Why do we not hear of such experiences today? Firstly, there are few that make the initial hypothesis, experimentation, and necessary exercise of patience. Secondly, when experiences with God are shared, they are often trivialized or considered to be stories of crackpots. Thirdly, significant things in the spiritual realm are not often discussed openly. Why is that? Jesus told his followers: "Give not that which is holy unto the dogs, neither cast…your pearls before swine, lest they trample them under their feet, and turn and rend you." (Matt. 7:7) Translated into modern terms: Do not expound your most significant spiritual experiences to the skeptic. It will do nothing to strengthen their belief and will only expose you to ridicule. Each individual must earn the reward of their own diligence, which will create their reality. The skeptic demands results for an experiment they refuse to perform, therefore they exist outside the reality of the Deity.

One final note specific to miracles and the book, The Mind of God. The experiences described therein by no means represent the sum total of my spiritual journey. In fact, they only represent a small fraction of it. I have had hundreds of experiences as dramatic or more so, than those described in the book. They have been much more than simple corresponding coincidences. They have been very specific, complex, overlapping, continuous and meaningful. Incalculable by statistical analysis.


FLASH UPDATE: A Skeptic is Shaken.

In the October 2014 issue of Scientific American there is an article by Michael Shermer titled, “Infrequencies” with the subtitle- “I just witnessed an event so mysterious that it shook my skepticism.”

As previously mentioned, Michael is the publisher of Skeptic Magazine. He wrote; “Often I am asked if I have ever encountered something that I could not explain. What my interlocutors have in mind are not bewildering enigmas such as consciousness or U.S. foreign policy but anomalous and mystifying events that suggest the existence of the paranormal or supernatural. My answer is: yes, now I have.”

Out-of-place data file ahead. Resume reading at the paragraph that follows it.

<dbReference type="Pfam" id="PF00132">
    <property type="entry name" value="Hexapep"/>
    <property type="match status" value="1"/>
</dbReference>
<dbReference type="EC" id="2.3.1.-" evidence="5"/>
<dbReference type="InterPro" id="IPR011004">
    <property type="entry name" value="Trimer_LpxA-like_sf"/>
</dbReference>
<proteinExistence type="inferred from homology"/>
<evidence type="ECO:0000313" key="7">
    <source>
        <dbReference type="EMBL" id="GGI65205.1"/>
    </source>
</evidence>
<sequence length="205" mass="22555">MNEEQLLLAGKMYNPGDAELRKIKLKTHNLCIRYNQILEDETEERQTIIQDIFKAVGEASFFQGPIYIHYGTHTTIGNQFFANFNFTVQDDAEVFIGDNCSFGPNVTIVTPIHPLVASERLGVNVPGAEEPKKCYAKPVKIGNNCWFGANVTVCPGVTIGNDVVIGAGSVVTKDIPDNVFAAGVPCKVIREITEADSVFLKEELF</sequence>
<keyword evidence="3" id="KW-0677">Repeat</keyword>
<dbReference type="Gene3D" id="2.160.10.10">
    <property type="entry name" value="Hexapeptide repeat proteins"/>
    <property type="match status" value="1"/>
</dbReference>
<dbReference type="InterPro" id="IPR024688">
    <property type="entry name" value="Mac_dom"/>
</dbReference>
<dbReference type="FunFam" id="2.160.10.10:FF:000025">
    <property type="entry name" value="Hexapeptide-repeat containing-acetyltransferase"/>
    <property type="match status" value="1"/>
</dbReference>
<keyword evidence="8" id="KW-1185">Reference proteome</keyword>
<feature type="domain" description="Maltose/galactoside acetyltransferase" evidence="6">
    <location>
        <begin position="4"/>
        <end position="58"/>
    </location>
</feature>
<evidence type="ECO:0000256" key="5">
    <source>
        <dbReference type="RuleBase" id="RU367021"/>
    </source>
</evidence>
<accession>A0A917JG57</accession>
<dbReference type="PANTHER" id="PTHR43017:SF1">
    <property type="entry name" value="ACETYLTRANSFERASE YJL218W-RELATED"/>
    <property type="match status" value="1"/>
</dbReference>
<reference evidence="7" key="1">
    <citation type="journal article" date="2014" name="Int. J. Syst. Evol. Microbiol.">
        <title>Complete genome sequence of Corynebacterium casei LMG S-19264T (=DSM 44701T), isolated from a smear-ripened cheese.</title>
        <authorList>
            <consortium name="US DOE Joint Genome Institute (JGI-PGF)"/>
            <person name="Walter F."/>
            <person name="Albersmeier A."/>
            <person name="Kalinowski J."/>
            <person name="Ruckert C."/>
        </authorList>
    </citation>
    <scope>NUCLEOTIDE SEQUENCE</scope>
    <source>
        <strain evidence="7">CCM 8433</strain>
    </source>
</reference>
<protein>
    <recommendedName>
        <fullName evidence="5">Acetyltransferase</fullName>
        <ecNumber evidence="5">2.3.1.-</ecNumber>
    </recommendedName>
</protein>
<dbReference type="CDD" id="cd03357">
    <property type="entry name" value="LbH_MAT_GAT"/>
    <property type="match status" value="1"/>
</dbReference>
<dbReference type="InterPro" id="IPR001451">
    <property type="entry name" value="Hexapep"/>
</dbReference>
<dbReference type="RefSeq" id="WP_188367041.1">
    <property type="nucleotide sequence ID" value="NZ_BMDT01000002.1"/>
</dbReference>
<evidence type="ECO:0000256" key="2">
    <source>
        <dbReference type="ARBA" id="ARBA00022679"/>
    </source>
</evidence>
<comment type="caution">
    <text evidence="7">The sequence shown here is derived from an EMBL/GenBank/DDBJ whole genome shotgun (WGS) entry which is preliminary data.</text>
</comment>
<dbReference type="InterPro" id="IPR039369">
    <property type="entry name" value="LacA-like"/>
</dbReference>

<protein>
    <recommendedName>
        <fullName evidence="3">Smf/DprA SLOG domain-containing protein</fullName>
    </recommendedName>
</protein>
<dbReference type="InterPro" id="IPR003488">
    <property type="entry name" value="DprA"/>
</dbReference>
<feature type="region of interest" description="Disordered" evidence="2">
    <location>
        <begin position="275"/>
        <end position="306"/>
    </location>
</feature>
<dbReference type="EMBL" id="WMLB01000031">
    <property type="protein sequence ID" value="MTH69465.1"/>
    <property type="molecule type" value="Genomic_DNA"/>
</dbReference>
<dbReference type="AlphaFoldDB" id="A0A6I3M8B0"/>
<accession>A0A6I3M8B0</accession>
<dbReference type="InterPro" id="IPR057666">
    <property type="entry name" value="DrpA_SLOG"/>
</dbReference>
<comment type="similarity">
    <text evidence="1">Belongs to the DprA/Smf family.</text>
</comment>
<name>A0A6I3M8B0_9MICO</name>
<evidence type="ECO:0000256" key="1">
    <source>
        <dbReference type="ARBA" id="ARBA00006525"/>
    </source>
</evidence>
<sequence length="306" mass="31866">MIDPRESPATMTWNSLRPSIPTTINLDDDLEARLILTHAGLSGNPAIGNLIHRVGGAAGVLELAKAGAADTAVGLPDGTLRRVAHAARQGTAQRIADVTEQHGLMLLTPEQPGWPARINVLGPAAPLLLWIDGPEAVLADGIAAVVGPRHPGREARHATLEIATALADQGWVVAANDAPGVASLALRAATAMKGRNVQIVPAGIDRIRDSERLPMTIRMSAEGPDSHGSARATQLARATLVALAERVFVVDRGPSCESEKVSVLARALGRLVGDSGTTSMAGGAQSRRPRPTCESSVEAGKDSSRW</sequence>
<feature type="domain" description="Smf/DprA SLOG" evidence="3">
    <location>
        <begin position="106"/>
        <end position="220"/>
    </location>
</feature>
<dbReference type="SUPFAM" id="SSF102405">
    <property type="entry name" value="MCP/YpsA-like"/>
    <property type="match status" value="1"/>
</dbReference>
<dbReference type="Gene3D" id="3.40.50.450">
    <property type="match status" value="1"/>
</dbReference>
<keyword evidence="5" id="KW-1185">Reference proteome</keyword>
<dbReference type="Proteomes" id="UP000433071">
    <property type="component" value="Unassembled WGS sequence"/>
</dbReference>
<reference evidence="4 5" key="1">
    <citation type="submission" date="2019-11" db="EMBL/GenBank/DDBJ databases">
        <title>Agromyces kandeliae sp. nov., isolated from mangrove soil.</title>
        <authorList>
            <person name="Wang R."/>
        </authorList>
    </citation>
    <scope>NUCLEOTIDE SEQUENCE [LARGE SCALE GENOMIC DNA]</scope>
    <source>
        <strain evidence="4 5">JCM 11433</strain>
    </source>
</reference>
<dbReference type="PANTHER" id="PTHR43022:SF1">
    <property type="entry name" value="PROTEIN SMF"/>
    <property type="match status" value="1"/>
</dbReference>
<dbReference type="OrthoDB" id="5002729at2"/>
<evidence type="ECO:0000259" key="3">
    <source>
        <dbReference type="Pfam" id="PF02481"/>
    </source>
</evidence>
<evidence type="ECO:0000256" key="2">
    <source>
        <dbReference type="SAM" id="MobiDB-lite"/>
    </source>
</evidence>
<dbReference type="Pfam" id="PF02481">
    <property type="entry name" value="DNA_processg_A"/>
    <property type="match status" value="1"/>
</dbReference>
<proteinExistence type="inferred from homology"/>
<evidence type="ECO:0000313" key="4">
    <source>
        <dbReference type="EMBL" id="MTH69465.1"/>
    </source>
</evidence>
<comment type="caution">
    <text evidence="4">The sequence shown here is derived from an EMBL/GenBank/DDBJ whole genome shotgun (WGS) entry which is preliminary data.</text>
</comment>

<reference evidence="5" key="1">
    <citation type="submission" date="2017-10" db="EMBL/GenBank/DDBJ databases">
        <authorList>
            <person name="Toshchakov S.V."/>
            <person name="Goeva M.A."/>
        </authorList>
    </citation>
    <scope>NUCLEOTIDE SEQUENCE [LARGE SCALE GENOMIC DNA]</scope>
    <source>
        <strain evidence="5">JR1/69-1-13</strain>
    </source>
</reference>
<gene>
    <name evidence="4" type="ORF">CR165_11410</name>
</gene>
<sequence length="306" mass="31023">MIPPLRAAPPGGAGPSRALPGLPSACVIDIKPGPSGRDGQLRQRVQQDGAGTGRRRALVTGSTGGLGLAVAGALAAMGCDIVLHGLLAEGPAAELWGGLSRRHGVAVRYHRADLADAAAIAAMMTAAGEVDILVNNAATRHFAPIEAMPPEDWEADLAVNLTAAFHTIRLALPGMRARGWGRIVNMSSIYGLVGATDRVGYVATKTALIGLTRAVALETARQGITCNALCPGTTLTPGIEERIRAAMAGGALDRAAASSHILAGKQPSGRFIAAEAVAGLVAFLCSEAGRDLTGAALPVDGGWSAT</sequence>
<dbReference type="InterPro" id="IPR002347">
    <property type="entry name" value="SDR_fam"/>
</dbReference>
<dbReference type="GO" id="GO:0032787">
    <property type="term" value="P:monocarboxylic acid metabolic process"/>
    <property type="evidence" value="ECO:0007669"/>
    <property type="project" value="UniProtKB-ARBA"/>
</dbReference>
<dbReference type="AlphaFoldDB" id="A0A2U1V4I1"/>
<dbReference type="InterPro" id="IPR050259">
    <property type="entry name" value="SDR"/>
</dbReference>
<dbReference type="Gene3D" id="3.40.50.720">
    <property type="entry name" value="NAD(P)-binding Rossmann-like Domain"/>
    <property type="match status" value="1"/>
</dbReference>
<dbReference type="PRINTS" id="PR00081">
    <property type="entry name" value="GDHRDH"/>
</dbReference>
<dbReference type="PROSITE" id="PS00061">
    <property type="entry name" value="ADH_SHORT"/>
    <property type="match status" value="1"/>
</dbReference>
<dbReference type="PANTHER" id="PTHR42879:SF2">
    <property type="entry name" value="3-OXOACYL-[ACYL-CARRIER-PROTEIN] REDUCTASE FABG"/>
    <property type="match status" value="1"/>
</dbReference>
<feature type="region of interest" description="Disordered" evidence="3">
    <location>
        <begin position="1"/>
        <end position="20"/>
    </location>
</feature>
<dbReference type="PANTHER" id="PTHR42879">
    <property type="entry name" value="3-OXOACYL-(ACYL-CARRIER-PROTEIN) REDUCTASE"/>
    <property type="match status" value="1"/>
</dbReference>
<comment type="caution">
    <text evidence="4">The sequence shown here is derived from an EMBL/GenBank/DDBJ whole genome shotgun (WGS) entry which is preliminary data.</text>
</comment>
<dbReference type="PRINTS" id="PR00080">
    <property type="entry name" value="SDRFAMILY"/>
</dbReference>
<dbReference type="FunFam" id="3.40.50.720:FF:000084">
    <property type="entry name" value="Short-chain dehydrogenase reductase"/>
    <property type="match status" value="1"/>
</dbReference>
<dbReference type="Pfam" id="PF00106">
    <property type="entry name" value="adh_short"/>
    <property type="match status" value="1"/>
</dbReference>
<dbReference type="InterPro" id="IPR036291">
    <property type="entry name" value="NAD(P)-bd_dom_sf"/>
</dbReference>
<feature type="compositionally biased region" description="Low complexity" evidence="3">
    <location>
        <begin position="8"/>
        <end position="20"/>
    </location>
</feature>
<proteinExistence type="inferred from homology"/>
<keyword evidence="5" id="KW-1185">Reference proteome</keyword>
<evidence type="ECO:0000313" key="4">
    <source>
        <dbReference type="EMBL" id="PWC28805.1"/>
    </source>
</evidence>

He then described an event that occurred on June 25, 2014. On that day, he married Jennifer, a lady from Germany. She had been raised by her mother but had a close relationship with her Grandfather who died when she was 16. Before the wedding, boxes of belongings were shipped from Germany to his home. Included in that shipment was an old radio previously owned by Jennifer’s grandfather. Michael put new batteries in the radio and made some effort but was unable to get it to work. They placed it in a desk drawer of the bedroom.

Three months later, they exchanged their marriage vows at home. She was feeling lonely because her family could not be present and especially wished her grandfather were there. Just after exchanging vows, they could hear music playing from the back of the house. Initially unable to find the source of the music, they finally traced it to the bedroom desk where they were shocked to find that the broken radio was now playing a romantic melody. Jennifer felt that she was not alone, and that somehow her grandfather was present for the wedding. The radio stopped working the following day.

Michael describes the significance which can only come to one who has experienced such an event: “What does this mean? Had it happened to someone else I might suggest a chance electrical anomaly and the law of large numbers as an explanation- with billions of people having billions of experiences every day, there’s bound to be a handful of extremely unlikely events that stand out in their timing and meaning….I have to admit, it rocked me back on my heels and shook my skepticism to its core as well.” He finished the article with this observation: “…we should not shut the doors of perception when they may be opened to us to marvel in the mysterious.”1

Michael’s experience demonstrates in a vivid way the point previously mentioned in this post. What makes such events significant is their timing and the meaning they have to other associated things. It only becomes shockingly meaningful when it happens to you.


  1. Michael Shermer, Skeptic: Viewing the World with a rational eye; Infrequencies (Scientific American, October, 2014), p. 97